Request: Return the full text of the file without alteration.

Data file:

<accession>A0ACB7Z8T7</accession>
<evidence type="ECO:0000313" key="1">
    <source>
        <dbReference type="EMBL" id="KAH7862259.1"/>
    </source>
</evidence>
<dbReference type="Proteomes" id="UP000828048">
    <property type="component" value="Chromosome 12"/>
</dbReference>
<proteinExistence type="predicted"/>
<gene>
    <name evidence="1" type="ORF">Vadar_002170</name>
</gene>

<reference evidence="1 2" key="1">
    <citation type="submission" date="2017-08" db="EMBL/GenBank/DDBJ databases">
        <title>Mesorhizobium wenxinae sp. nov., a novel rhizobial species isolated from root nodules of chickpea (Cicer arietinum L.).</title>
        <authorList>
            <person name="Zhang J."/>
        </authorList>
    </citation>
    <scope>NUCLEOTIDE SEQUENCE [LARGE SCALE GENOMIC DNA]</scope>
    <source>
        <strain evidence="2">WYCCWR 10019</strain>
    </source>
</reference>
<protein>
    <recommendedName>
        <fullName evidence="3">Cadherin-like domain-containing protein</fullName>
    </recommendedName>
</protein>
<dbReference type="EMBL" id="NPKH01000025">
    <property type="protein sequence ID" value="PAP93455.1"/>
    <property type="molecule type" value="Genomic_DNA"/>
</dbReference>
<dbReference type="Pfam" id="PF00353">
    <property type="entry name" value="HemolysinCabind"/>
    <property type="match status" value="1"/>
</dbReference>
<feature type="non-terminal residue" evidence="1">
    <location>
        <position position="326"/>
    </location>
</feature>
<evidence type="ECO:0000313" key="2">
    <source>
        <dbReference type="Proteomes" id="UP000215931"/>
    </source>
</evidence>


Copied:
<accession>A0ACB7Z8T7</accession>
<evidence type="ECO:0000313" key="1">
    <source>
        <dbReference type="EMBL" id="KAH7862259.1"/>
    </source>
</evidence>
<dbReference type="Proteomes" id="UP000828048">
    <property type="component" value="Chromosome 12"/>
</dbReference>
<proteinExistence type="predicted"/>
<gene>
    <name evidence="1" type="ORF">Vadar_002170</name>
</gene>

<reference evidence="1 2" key="1">
    <citation type="submission" date="2017-08" db="EMBL/GenBank/DDBJ databases">
        <title>Mesorhizobium wenxinae sp. nov., a novel rhizobial species isolated from root nodules of chickpea (Cicer arietinum L.).</title>
        <authorList>
            <person name="Zhang J."/>
        </authorList>
    </citation>
    <scope>NUCLEOTIDE SEQUENCE [LARGE SCALE GENOMIC DNA]</scope>
    <source>
        <strain evidence="2">WYCCWR 10019</strain>
    </source>
</reference>
<protein>
    <recommendedName>
        <fullName evidence="3">Cadherin-like domain-containing protein</fullName>
    </recommendedName>
</protein>
<dbReference type="EMBL" id="NPKH01000025">
    <property type="protein sequence ID" value="PAP93455.1"/>
    <property type="molecule type" value="Genomic_DNA"/>
</dbReference>
<dbReference type="Pfam" id="PF00353">
    <property type="entry name" value="HemolysinCabind"/>
    <property type="match status" value="1"/>
</dbReference>
<feature type="non-terminal residue" evidence="1">
    <location>
        <position position="326"/>
    </location>
</feature>
<evidence type="ECO:0000313" key="2">
    <source>
        <dbReference type="Proteomes" id="UP000215931"/>
    </source>
</evidence>